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CRIM 430 Lecture 2: Types of Studies, Target Populations, & Ethical Concerns.

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Presentation on theme: "CRIM 430 Lecture 2: Types of Studies, Target Populations, & Ethical Concerns."— Presentation transcript:

1 CRIM 430 Lecture 2: Types of Studies, Target Populations, & Ethical Concerns

2 Types of Studies Once you have a research question, the next step is putting together an appropriate research design to answer your question One of the most important parts of this process is deciding what type of study you will conduct What type of time dimension does your study requirecross-sectional or longitudinal? The type of design you choose must fit with your research question

3 Cross-Sectional Studies Cross-sectional: Collection of data at one point in time Best for exploratory and descriptive studies Example: U.S. Census or a police survey to discover what the primary concern of citizens is Strengths Cost-efficient Fewer logistic problems Disadvantages Tries to understand causal processes based on observations observed at one point in time

4 Longitudinal Studies Longitudinal studies: Designed to allow observations over a period of time There are different types of longitudinal studies Trend, cohort, and panel studies Strengths Better for testing causal processes Allow for more in-depth understanding of behavior Weaknesses Expensive Logistically more complicated and time consuming Attrition (losing respondents)

5 Types of Longitudinal Studies Trend studies=examine changes within the general population population over time Example: UCR Cohort studies=examine more specific populations as they change over time Cohorts=a group of people who enter or leave an institution at the same time Example: Examining job placement success of CSLA graduates by the year they graduated Panel studies=same set of people are interviewed two or more times over time Example: NCVS

6 Comparison of Longitudinal Studies Research topic: Arrests for burglary A trend study=Examine shifts in burglary arrests during this time using the UCR A cohort study=Select a group of individuals because of age/entering or leaving institution at the same time & follow over time A panel study=Select a group of individuals and ask them questions 2+ times over time

7 Direction in Studies Retrospective research: Asks respondents to recall their past Potential problems: Poor memory Lying Unavailable or incomplete records Looking backward has limitations Prospective research: Begin with a sample and follow their behavior into the future Can be used within a cross-sectional framework Sample selection differs and plays a critical role in each approach

8 Approach Comparisons Prospective: What % of abuse victims later abuse their children? Time 1Time 2 ParentsVictims 206 Not Victims (81%)1 Victim 49 Victims (19%)9 Victims Retrospective: What % of abuse victims have parents who were abused? Time 1Time 2 ParentsVictims 1 Not Victims10 Victims 9 Victims 10% 90%.5% 18%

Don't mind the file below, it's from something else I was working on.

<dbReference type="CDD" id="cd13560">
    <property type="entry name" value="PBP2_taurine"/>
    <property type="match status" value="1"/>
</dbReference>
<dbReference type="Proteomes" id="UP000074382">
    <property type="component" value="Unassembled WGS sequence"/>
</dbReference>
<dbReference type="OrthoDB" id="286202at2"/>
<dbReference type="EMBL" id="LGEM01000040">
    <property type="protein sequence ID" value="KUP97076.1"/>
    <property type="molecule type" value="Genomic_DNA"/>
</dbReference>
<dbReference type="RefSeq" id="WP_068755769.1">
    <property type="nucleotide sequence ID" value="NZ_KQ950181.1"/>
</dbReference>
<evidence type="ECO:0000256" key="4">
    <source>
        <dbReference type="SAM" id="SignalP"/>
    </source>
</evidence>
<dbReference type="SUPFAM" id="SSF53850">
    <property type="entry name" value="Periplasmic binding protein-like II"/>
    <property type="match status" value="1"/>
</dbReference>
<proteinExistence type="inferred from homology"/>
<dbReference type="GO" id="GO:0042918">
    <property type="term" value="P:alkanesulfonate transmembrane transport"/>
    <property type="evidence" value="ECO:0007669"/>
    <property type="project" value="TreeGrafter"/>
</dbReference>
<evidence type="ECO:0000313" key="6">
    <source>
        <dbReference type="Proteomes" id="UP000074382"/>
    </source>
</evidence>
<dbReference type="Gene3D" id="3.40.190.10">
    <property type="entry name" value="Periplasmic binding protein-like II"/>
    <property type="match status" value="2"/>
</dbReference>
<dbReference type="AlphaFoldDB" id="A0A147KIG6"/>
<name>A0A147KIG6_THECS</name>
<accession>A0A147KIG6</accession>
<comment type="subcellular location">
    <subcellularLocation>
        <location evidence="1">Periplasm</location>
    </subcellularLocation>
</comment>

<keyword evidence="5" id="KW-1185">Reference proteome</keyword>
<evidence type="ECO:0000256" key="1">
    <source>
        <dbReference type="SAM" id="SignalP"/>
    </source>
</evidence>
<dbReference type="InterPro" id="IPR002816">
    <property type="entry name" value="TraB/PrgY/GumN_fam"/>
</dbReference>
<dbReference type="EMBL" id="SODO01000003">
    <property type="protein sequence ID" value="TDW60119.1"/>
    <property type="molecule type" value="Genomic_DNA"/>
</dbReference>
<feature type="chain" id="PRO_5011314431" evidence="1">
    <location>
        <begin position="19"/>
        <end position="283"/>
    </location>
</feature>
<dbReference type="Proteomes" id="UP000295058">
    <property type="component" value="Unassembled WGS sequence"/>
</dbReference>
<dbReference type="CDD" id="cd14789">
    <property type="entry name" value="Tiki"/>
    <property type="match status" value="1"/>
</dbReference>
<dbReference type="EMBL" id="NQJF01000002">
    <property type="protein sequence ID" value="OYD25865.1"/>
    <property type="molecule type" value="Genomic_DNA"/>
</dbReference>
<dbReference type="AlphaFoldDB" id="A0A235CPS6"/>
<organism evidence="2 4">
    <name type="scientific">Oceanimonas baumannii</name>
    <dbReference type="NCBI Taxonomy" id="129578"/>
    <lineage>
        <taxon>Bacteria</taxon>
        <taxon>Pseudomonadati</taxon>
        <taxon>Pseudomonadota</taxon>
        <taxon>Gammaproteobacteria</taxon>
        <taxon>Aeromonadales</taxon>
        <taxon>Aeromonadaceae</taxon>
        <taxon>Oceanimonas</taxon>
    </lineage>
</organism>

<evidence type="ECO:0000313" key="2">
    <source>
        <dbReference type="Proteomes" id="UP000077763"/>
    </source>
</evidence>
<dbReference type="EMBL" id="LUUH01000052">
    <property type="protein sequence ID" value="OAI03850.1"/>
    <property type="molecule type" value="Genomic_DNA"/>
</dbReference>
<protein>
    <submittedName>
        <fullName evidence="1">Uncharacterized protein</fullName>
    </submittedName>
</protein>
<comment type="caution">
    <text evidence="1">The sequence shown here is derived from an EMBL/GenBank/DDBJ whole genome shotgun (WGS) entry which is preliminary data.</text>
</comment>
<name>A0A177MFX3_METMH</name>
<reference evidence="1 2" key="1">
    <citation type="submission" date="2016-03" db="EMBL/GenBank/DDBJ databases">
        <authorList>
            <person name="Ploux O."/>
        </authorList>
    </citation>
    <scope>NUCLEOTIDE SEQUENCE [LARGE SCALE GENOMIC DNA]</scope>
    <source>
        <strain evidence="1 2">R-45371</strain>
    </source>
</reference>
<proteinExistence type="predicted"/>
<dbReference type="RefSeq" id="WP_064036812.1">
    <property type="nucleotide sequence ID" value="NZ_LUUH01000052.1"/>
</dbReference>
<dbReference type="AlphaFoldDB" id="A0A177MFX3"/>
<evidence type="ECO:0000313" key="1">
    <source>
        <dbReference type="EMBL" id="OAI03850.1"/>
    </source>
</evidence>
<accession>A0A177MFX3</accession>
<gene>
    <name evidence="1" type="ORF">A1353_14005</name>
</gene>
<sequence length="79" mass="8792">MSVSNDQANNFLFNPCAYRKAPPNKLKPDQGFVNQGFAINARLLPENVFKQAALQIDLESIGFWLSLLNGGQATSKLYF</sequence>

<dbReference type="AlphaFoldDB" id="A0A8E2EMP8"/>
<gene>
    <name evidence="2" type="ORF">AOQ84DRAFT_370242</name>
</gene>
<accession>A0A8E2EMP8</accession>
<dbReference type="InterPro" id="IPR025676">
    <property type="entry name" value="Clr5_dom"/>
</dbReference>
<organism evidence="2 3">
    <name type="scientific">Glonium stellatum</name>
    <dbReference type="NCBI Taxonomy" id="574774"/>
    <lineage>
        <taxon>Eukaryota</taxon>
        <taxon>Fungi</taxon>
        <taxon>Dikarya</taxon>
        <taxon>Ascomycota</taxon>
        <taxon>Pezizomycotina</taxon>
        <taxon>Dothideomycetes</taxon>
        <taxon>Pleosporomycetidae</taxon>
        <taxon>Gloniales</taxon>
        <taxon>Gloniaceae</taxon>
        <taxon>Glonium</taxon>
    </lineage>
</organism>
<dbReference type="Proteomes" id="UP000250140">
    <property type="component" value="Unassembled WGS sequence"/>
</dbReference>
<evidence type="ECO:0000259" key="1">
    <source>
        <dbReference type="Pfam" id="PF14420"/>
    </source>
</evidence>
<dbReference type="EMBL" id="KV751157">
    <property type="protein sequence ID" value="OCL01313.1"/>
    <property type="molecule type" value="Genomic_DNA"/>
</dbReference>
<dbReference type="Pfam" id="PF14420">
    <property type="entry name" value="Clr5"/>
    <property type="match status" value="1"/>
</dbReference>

9 Choosing a Study Type Does your research question imply time? Can you use a snapshot of data to answer your question or do you need to assess your question over a period of time? If time is implied in your research question, is it more appropriate to look backward or to look forward in time? Ultimate selection of a study type will be completed once your research design is selected (I.e., experimental or non- experimental)

10 Identifying a Target Population Another critical aspect to preparing your research methodology is deciding who your target population will be Target population=Who is the focus of your study? Selection criteria=the characteristics that define the boundaries of your target population Defining a target population is critical to selecting a sample

11 Relationship b/t Population & Sample Sample Target Population

12 Units of Analysis Target populations may be (what): Individuals-data are derived from individuals and used to describe the individuals Groups-data are grouped into categories and compared across those categories Organizations-data are grouped by organization and compared across those organizations Social Artifacts-products of social beings and their behavior are compared to identify patterns Mixture

13 Avoid Mistakes Ecological Fallacy: Applying results from group analysis to individuals Individualistic Fallacy: Applying information related to an individual to groups of individuals

14 Ethical Issues All research is bounded and defined by professional code of ethics Social science research is particularly subject to ethical codes because it almost always includes humans subjects When conducting research, it is necessary to balance the potential benefits from doing the research against the possibility of psychological, emotional, and physical harm

15 IRB All human subject research conducted at a University must be reviewed and approved by the Institutional Review Board The IRB ensures that federally defined safeguards are applied in all types of research with humans Code of Federal Regulations Title 45, Chapter 46, U.S. Department of Health & Human Services Additional rules apply to two populations considered particularly vulnerable: Prisoners Children

16 IRB Safeguards Safeguards include: Written consent form must be used to request participation in the study Written list of benefits and costs of participation Subject must voluntarily participate Subject must be guaranteed anonymity or confidentiality Analysis of data in the aggregate Protection from deceit by researchers

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